UK Health Report Wants Young People to Use More Condoms

UK Health Report Wants Young People to Use More Condoms

 

Public Health England is encouraging English teens and young adults to use more condoms to arrest the increasing occurrence of Chlamydia and gonorrhea.

More than 144,000 people aged between 15 and 24 were diagnosed with the two STD’s last year. This is an average of 400 a day and one person infected every 4 minutes in England.

The record shows a 22 percent increase in gonorrhea diagnosis between 2016 and 2017.

‘STIs present a real threat to young people, and without using condoms, young people are putting themselves and their partners at risk of getting an STI,’ said Dr. Hamish Mohammed, Consultant STI Scientist at PHE.

The figures were mentioned alongside a campaign by PHE encouraging young people to use more condoms.

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‘Often STI’s don’t have any symptoms, with four in 10 cases of chlamydia in women and around half of the cases in men symptomless, and they can have serious consequences,’ said Dr. Sara Kayat, a general practitioner at Gray’s Inn Medical Practice in London.

‘Rates of STIs remain high in young people, and we want to make sure people know that the best way to protect themselves from getting an STI is to use a condom,” Kayat said.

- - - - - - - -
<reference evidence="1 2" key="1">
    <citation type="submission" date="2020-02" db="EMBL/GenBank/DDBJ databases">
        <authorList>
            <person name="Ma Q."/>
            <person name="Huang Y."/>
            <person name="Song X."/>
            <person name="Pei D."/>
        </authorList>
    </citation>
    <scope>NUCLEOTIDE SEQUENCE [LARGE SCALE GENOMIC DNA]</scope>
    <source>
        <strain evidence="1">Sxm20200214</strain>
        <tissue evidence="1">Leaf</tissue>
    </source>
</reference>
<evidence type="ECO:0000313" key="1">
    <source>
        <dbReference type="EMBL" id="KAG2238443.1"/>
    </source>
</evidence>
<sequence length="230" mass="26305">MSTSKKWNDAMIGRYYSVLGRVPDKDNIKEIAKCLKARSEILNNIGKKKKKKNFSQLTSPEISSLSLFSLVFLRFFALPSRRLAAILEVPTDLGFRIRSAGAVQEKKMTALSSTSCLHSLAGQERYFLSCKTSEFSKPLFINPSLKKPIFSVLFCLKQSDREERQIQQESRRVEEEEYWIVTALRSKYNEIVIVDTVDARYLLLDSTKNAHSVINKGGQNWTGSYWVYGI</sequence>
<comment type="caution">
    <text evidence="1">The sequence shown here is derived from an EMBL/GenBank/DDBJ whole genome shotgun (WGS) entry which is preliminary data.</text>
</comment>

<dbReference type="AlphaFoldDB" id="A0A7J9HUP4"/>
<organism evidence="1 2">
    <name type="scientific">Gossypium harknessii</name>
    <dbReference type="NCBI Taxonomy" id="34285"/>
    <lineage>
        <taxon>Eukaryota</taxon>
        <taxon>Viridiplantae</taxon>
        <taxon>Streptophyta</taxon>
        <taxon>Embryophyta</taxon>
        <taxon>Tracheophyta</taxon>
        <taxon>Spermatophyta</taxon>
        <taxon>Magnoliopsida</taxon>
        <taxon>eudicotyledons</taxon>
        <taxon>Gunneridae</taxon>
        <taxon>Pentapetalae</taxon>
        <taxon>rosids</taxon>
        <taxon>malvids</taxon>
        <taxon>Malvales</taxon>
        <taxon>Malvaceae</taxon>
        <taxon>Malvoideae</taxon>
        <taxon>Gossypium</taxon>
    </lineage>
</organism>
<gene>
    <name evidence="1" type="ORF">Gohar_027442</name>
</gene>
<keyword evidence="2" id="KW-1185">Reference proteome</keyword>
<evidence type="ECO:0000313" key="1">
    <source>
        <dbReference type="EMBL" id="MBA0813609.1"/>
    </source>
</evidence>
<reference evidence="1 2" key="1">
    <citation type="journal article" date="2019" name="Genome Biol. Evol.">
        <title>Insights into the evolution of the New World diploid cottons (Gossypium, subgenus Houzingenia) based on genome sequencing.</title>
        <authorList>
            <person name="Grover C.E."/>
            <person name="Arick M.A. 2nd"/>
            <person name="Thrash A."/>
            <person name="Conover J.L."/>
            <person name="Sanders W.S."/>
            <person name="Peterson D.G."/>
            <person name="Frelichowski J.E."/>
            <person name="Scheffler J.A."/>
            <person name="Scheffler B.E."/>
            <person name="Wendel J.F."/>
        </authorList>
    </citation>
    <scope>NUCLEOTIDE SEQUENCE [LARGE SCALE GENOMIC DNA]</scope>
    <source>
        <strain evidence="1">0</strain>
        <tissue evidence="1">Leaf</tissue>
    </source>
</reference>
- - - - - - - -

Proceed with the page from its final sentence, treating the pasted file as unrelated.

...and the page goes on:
The report showed STI diagnoses stayed steady from the previous year with chlamydia making up half of the 422,147 cases recorded.

Syphilis was found to be at their highest level since 1949.

‘The statistics are really concerning,’ said Cynthia Graham, professor of sexual and reproductive health at the University of Southampton. ‘There has been for many years now a push towards long-acting reversible contraception, which are highly effective methods of contraception – but they don’t protect at all, of course, against STIs,’ she said.

 

‘There hasn’t been the same attention in the UK towards STIs that there have been toward unintended pregnancies,’ she added. ‘There should be a lot more attention paid to condom distribution.’

Graham revealed the most common excuses given by young people for not using condoms often were reduced sensation and a gendered perception about their use.

‘It’s still seen as a stigma for women to carry condoms. I find it amazing in 2018, that’s still around,’ she said.

 

 

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